Our Philosophy

Your child comes first in the warm, caring atmosphere of CPI. The primary goals of our program are for your child to feel good about himself/herself and to enjoy school. CPI’s teachers enthusiastically support your child’s curiosity and creativity while teaching skills such as listening, following directions, getting along with others, sharing, making choices, and following classroom rules. Each day your child will explore and create by participating in art, sensory, science, music, dramatic play, free play, outdoor play, manipulatives, and blocks.

Primary Goal

CPI’s primary goal in all classes is for our children to enjoy school and to have positive feelings about school and themselves. During the course of the year, CPI’s teachers will work on the following skills, with emphasis on the social skills at the level appropriate for each age:

  • Self Discovery & Independence
  • Communicating with Others
  • Development of Self-Help Skills
  • Good Safety Habits
  • Sharing with Others
  • Respecting Others
  • Self-Control
  • Self-Expression
  • Fine & Gross Motor Skill Development
  • Following Directions
  • Learning to Work in a Classroom Atmosphere
  • Listening to Others

CPI encourages balanced growth by placing equal emphasis on each of the four main phases of a child’s development: physical, intellectual, social and emotional. This philosophy is the guiding force behind planning the daily schedules and activities. CPI’s daily planned activities and play provide enjoyment and learning through exploration and experimentation. Good teaching involves providing guidance and direction and reinforcing positive development of each child at CPI. It is accomplished at CPI through the cooperation of parents and teachers in creating the best possible environment for this critical period of development.

CPI policy dictates that our teaching staff handles behavior problems with a mixture of time outs and positive reinforcement for good behavior. Children are always spoken to with respect in a calm voice, and the striking of a child is never permitted under any circumstance. The teaching staff will notify the Vice President of any serious behavior problem that they feel is beyond their reasonable ability to control and of cases where other children’s safety is in jeopardy. In these cases, the Board will determine when and if the child should be removed from the program.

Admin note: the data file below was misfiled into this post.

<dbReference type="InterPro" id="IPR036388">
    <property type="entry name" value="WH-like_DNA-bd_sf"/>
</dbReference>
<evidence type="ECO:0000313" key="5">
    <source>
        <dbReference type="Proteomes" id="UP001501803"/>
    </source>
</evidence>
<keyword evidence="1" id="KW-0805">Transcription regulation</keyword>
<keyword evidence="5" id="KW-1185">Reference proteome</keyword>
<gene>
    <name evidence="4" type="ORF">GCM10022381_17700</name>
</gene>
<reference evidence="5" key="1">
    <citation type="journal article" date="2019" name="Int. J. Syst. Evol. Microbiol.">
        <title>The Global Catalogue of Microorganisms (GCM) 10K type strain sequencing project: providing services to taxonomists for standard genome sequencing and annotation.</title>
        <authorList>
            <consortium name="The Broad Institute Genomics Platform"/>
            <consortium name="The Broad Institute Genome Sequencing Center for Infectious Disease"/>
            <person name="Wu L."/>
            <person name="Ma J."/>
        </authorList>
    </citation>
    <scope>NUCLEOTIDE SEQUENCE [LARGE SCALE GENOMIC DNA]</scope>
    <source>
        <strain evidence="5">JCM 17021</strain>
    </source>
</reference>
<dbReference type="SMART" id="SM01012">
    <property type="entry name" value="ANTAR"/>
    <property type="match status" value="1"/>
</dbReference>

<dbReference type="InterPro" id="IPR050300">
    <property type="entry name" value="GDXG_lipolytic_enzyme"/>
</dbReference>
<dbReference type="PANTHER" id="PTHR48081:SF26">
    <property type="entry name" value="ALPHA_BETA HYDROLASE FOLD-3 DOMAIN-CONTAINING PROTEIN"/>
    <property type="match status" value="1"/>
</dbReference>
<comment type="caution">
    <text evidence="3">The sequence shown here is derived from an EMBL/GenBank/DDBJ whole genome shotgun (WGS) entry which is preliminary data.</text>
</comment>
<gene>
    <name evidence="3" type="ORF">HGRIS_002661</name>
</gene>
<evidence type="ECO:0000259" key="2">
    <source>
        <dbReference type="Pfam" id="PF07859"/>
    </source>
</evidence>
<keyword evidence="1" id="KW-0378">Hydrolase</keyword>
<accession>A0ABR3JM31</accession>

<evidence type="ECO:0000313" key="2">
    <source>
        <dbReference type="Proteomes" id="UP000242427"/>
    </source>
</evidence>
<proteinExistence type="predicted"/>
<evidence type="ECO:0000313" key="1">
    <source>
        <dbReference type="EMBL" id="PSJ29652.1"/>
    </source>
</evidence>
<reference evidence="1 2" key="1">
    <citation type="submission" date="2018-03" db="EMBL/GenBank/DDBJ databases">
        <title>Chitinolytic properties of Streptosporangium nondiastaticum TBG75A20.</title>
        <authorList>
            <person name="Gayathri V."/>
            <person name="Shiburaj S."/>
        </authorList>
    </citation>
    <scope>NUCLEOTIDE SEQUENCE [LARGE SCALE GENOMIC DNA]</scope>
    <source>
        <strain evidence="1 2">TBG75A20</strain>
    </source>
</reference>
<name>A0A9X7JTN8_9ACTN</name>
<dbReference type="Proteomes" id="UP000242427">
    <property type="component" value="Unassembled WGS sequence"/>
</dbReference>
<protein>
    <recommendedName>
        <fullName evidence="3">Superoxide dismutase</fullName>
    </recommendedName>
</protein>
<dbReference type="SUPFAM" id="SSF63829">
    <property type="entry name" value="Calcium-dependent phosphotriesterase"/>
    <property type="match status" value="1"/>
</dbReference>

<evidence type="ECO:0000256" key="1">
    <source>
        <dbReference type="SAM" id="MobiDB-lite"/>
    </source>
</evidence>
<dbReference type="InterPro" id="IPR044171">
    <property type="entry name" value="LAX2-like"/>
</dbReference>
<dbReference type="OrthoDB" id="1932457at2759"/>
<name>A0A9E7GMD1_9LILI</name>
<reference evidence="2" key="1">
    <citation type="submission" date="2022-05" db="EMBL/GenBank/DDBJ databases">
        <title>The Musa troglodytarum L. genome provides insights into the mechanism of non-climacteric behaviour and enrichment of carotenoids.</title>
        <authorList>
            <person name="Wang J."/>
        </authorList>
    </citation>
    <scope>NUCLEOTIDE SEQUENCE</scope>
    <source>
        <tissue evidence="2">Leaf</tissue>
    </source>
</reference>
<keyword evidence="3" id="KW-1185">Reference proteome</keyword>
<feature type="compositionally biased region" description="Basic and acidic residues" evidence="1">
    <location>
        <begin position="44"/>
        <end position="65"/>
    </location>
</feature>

Physical Development

Children learn most easily through guided play activities. Through the use of crayons, finger paints, building blocks, glue, scissors, and seasonal outdoor activities, our children are exposed to excellent opportunities for the early development of small and large muscles and hand-eye coordination.

Intellectual Development

Listening to stories, poems and records, sharing ideas through discussions, play acting, finger plays, games and short field trips all help in the intellectual development of our children. They develop and strengthen their powers of observation, concentration, imagination, and memory. The children are encouraged to think creatively, distinguish between things that are real and things imaginary, and to express their opinions of objects and ideas. Field trips with the group to places of interest and similar activities help to broaden their experiences and add to their self-confidence and independence. Their memories are sharpened by activities involving the recounting of the new experiences they have at CPI.

Social Development

Our children get their first lessons in community living at CPI by becoming contributing members of the group. They learn to share, take turns, help their companions, receive help from others, interact with other children to achieve common goals without causing friction and follow as well as lead the group. They learn to share experiences through their conversations with others, to listen while others talk and that it can be fun to contribute to group conversations.

Emotional Development

Teachers and participating parents make children feel wanted, loved, and secure in what is for many their first experience away from home for any length of time. The preschool provides our children with a receptive and constructive forum for the expression of their feelings. We work to help them enhance their individuality, confidence, and self-assurance, while exposing them to group rules. They learn self-control, self-reliance, and are provided with opportunities to make choices. Consideration for others is always encouraged.

History of CPI

CPI was created in the summer of 1969 to fill the need for a parent participation nursery school in the Centreville area. The forerunner of CPI was a loosely organized cooperative playgroup of two- to four-year-old children. This cooperative was subsequently incorporated as an accredited Virginia non-profit corporation. The name Centreville Preschool, Inc. was adopted at the start of the 1970-71 school year. After a brief period of operation in local homes, the school began holding classes at Ox Hill Baptist Church in Chantilly in September 1971. In 1979, CPI moved to Centreville Methodist Church where it remained until May 1985. CPI then moved to Newgate Blvd. in Centreville, where a great deal of hard work by CPI members transformed a former residence into an excellent cooperative education facility. Those efforts were rewarded when CPI was named Preschool of the Year for 1986/87 and 1990/91 by the Virginia Cooperative Preschool Council (formerly the Northern Virginia Council of Parent Participation Nursery Schools)! The move to our current location at 13916 Braddock Road in Centreville was completed in time for the 1991/92 school year. Our new home was again transformed into an excellent learning environment for our children thanks to the hard work and dedication of our parents and teachers.